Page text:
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9 Success Tips for New Small Businesses

Small Business | SouthEast Bank | August 17, 2021

As a new small business owner, the prospect of realizing your goals is exciting. But while entrepreneurship can provide access to more wealth and freedom, it also takes a lot of work to achieve the success you’ve always dreamed of.

While there's no one-size-fits-all approach to running a business, these nine tips can help you find the right strategy to become an effective entrepreneur.

 

1. Face Your Fears

There are a lot of reasons you may worry about going all-in on your business dreams. But if you’re determined to succeed as a small business owner, then you’ll have to address those fears head-on and get to work. 

That’s not to say, however, that you shouldn’t be cautious. Many new business owners have a lot to lose, and the prospect of success isn't guaranteed. 

So take some time to write down your fears about running your own business. Be honest and realistic with yourself as you address them to determine which fears are relevant and which ones aren't. Then start taking steps to resolve them. 

 

2. Understand the Legal Requirements

Depending on the type of business you're running, you’ll likely be required to comply with various laws and regulations. 

At the minimum, you may need to register your business with your state and get a business license through your city or county. But in some cases, you may also need to comply with organization or incorporation requirements, sales tax laws and other regulations.

Take some time to research what you'll need to have in place to avoid hefty fines from state and local governments. If you're not sure, you can contact your local chamber of commerce.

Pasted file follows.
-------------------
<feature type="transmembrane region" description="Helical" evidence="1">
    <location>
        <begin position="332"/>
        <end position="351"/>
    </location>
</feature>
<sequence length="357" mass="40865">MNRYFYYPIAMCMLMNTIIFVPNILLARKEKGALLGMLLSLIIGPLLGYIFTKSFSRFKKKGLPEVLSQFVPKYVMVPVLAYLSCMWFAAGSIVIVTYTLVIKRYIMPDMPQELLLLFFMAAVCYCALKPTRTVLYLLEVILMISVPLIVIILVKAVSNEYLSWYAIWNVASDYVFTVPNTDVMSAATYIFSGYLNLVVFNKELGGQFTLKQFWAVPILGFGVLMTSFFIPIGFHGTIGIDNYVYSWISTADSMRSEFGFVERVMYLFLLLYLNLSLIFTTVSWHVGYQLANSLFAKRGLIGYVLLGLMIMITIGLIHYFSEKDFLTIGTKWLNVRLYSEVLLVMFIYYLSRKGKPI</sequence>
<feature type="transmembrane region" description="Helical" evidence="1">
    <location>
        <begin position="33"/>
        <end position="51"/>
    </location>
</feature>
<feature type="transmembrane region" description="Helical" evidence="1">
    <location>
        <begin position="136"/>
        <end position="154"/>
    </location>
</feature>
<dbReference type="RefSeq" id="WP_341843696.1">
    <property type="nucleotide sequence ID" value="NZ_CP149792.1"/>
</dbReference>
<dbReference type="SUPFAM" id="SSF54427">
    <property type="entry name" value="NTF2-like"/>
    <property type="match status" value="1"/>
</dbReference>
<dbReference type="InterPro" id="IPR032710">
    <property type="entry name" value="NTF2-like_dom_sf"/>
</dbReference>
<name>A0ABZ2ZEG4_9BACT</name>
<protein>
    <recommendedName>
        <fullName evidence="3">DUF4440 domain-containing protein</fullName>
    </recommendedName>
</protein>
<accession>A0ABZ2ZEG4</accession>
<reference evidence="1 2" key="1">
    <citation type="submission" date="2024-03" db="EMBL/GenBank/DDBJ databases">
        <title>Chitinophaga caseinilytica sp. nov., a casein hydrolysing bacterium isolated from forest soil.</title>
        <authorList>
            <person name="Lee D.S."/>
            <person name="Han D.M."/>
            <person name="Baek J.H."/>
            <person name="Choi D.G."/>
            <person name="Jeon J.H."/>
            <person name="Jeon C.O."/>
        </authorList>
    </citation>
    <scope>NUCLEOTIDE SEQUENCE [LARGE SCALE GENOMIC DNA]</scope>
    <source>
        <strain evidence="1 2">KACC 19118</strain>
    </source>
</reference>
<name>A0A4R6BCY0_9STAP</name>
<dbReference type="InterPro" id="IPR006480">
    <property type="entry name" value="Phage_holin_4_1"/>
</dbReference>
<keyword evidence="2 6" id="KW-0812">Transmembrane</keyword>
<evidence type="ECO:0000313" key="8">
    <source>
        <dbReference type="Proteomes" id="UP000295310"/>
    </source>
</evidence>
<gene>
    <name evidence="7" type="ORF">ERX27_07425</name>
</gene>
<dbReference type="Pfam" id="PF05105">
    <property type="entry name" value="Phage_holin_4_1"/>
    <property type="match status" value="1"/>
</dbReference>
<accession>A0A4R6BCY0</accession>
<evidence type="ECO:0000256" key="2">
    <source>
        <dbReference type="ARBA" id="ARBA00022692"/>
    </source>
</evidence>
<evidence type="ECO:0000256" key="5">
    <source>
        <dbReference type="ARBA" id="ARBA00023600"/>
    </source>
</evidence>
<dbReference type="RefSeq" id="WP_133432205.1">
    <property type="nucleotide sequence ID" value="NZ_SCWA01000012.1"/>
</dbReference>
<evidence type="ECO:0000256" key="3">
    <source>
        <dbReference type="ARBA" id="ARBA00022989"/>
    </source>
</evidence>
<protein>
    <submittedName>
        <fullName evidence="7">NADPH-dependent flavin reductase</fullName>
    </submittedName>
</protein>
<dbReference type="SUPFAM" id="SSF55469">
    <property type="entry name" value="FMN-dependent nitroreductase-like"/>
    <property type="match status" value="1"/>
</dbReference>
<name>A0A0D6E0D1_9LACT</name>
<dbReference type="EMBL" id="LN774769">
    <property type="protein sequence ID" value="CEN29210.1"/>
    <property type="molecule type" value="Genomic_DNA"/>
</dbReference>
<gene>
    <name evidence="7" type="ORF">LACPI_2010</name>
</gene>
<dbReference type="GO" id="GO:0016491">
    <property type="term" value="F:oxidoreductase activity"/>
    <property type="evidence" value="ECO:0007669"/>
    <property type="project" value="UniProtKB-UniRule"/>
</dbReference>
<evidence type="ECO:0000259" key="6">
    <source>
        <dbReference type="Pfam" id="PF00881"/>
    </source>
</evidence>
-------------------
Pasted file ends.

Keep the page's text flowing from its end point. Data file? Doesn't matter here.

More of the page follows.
3. Separate Your Finances

When you're just starting out, it may be tempting to use your existing bank and credit card accounts to run your business. But that can make things extremely difficult when it's time to do your accounting or file your tax return. 

That's especially true if you're using a credit card for both personal and business expenses and paying interest. While you're allowed to deduct interest paid on qualifying business expenses, the same isn't true for personal transactions. 

Work with a financial institution like SouthEast Bank to get a separate business bank account and business credit card to make it easier to keep things separate and simple. 

 

4. Start Building Credit

It can be challenging to get approved for financing as a new small business. While there are online business loans and options like merchant cash advances available, they often charge high interest rates, which can make it even more difficult to meet all of your other expenses.

If you're a sole proprietor, you can't have a separate credit history for your business because you essentially are the business. But if you're starting a limited liability company, partnership or corporation, be sure to apply for an employer identification number from the IRS.

Next, you can apply for a DUNS number, which is issued by Dun & Bradstreet, one of the major commercial credit bureaus.

Finally, consider applying for a small business credit card that reports your account activity to the business credit bureaus. You may also seek out vendors that report your payments to the business credit bureaus. By following these steps, you may be eligible for a business credit score, which can simplify the financing process for your business.

This process can take time, but it can make a huge difference down the road when your business can meet revenue and time-in-business requirements that most business lenders have.

 

5. Make Expense Management a Priority